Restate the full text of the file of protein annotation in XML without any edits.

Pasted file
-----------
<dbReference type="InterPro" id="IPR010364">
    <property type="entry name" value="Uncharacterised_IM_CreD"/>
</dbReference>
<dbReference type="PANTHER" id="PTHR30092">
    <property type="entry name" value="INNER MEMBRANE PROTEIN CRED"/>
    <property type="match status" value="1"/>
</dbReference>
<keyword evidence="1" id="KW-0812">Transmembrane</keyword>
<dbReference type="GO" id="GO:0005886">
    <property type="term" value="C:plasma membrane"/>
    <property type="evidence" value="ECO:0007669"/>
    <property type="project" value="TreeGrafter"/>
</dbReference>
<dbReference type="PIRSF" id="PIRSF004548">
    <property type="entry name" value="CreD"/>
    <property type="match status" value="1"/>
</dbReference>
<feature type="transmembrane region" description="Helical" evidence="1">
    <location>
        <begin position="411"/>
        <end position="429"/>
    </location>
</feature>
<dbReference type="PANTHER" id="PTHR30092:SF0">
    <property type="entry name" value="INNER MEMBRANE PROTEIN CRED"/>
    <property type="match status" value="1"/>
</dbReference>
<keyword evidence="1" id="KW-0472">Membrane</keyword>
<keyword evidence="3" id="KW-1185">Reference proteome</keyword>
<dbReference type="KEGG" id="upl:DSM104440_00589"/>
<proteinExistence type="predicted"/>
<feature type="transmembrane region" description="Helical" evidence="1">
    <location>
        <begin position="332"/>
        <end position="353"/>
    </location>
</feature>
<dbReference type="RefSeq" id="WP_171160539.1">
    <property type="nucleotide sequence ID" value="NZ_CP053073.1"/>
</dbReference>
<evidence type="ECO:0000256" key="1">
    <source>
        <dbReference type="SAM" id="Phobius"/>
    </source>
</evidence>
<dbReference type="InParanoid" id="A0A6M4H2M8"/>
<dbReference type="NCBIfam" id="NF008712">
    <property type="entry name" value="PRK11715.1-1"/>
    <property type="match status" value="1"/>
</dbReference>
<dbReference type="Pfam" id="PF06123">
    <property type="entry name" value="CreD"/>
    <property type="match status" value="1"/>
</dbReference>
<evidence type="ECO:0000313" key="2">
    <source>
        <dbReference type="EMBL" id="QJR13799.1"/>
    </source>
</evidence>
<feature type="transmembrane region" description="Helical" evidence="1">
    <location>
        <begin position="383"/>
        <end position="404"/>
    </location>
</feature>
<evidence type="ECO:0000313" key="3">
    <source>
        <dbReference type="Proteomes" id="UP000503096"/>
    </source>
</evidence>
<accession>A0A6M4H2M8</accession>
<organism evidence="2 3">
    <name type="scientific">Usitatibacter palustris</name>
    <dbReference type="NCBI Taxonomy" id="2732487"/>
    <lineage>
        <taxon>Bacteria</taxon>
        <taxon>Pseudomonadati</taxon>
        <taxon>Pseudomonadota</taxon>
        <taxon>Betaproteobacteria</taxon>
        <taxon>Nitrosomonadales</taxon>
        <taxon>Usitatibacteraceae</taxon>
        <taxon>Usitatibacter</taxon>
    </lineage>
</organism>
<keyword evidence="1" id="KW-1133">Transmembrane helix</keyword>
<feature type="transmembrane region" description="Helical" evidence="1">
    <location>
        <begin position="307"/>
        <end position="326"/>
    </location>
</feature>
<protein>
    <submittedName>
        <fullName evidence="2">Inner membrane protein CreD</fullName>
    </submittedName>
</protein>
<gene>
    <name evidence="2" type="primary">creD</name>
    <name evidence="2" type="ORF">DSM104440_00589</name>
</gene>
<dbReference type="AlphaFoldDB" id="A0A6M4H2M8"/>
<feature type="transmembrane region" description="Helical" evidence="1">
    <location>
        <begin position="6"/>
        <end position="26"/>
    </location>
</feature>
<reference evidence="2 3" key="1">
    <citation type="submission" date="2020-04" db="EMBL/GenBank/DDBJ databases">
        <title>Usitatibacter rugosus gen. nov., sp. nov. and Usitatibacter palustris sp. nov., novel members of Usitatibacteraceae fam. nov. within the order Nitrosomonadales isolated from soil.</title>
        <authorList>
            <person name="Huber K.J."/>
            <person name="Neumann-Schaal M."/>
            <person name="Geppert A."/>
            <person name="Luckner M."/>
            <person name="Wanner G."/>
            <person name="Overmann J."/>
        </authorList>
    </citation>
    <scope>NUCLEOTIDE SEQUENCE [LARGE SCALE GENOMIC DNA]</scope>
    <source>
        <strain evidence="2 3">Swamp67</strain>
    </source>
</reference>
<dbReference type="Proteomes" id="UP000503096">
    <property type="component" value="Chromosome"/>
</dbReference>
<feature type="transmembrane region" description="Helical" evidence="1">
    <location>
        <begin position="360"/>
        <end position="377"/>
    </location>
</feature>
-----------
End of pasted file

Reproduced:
<dbReference type="InterPro" id="IPR010364">
    <property type="entry name" value="Uncharacterised_IM_CreD"/>
</dbReference>
<dbReference type="PANTHER" id="PTHR30092">
    <property type="entry name" value="INNER MEMBRANE PROTEIN CRED"/>
    <property type="match status" value="1"/>
</dbReference>
<keyword evidence="1" id="KW-0812">Transmembrane</keyword>
<dbReference type="GO" id="GO:0005886">
    <property type="term" value="C:plasma membrane"/>
    <property type="evidence" value="ECO:0007669"/>
    <property type="project" value="TreeGrafter"/>
</dbReference>
<dbReference type="PIRSF" id="PIRSF004548">
    <property type="entry name" value="CreD"/>
    <property type="match status" value="1"/>
</dbReference>
<feature type="transmembrane region" description="Helical" evidence="1">
    <location>
        <begin position="411"/>
        <end position="429"/>
    </location>
</feature>
<dbReference type="PANTHER" id="PTHR30092:SF0">
    <property type="entry name" value="INNER MEMBRANE PROTEIN CRED"/>
    <property type="match status" value="1"/>
</dbReference>
<keyword evidence="1" id="KW-0472">Membrane</keyword>
<keyword evidence="3" id="KW-1185">Reference proteome</keyword>
<dbReference type="KEGG" id="upl:DSM104440_00589"/>
<proteinExistence type="predicted"/>
<feature type="transmembrane region" description="Helical" evidence="1">
    <location>
        <begin position="332"/>
        <end position="353"/>
    </location>
</feature>
<dbReference type="RefSeq" id="WP_171160539.1">
    <property type="nucleotide sequence ID" value="NZ_CP053073.1"/>
</dbReference>
<evidence type="ECO:0000256" key="1">
    <source>
        <dbReference type="SAM" id="Phobius"/>
    </source>
</evidence>
<dbReference type="InParanoid" id="A0A6M4H2M8"/>
<dbReference type="NCBIfam" id="NF008712">
    <property type="entry name" value="PRK11715.1-1"/>
    <property type="match status" value="1"/>
</dbReference>
<dbReference type="Pfam" id="PF06123">
    <property type="entry name" value="CreD"/>
    <property type="match status" value="1"/>
</dbReference>
<evidence type="ECO:0000313" key="2">
    <source>
        <dbReference type="EMBL" id="QJR13799.1"/>
    </source>
</evidence>
<feature type="transmembrane region" description="Helical" evidence="1">
    <location>
        <begin position="383"/>
        <end position="404"/>
    </location>
</feature>
<evidence type="ECO:0000313" key="3">
    <source>
        <dbReference type="Proteomes" id="UP000503096"/>
    </source>
</evidence>
<accession>A0A6M4H2M8</accession>
<organism evidence="2 3">
    <name type="scientific">Usitatibacter palustris</name>
    <dbReference type="NCBI Taxonomy" id="2732487"/>
    <lineage>
        <taxon>Bacteria</taxon>
        <taxon>Pseudomonadati</taxon>
        <taxon>Pseudomonadota</taxon>
        <taxon>Betaproteobacteria</taxon>
        <taxon>Nitrosomonadales</taxon>
        <taxon>Usitatibacteraceae</taxon>
        <taxon>Usitatibacter</taxon>
    </lineage>
</organism>
<keyword evidence="1" id="KW-1133">Transmembrane helix</keyword>
<feature type="transmembrane region" description="Helical" evidence="1">
    <location>
        <begin position="307"/>
        <end position="326"/>
    </location>
</feature>
<protein>
    <submittedName>
        <fullName evidence="2">Inner membrane protein CreD</fullName>
    </submittedName>
</protein>
<gene>
    <name evidence="2" type="primary">creD</name>
    <name evidence="2" type="ORF">DSM104440_00589</name>
</gene>
<dbReference type="AlphaFoldDB" id="A0A6M4H2M8"/>
<feature type="transmembrane region" description="Helical" evidence="1">
    <location>
        <begin position="6"/>
        <end position="26"/>
    </location>
</feature>
<reference evidence="2 3" key="1">
    <citation type="submission" date="2020-04" db="EMBL/GenBank/DDBJ databases">
        <title>Usitatibacter rugosus gen. nov., sp. nov. and Usitatibacter palustris sp. nov., novel members of Usitatibacteraceae fam. nov. within the order Nitrosomonadales isolated from soil.</title>
        <authorList>
            <person name="Huber K.J."/>
            <person name="Neumann-Schaal M."/>
            <person name="Geppert A."/>
            <person name="Luckner M."/>
            <person name="Wanner G."/>
            <person name="Overmann J."/>
        </authorList>
    </citation>
    <scope>NUCLEOTIDE SEQUENCE [LARGE SCALE GENOMIC DNA]</scope>
    <source>
        <strain evidence="2 3">Swamp67</strain>
    </source>
</reference>
<dbReference type="Proteomes" id="UP000503096">
    <property type="component" value="Chromosome"/>
</dbReference>
<feature type="transmembrane region" description="Helical" evidence="1">
    <location>
        <begin position="360"/>
        <end position="377"/>
    </location>
</feature>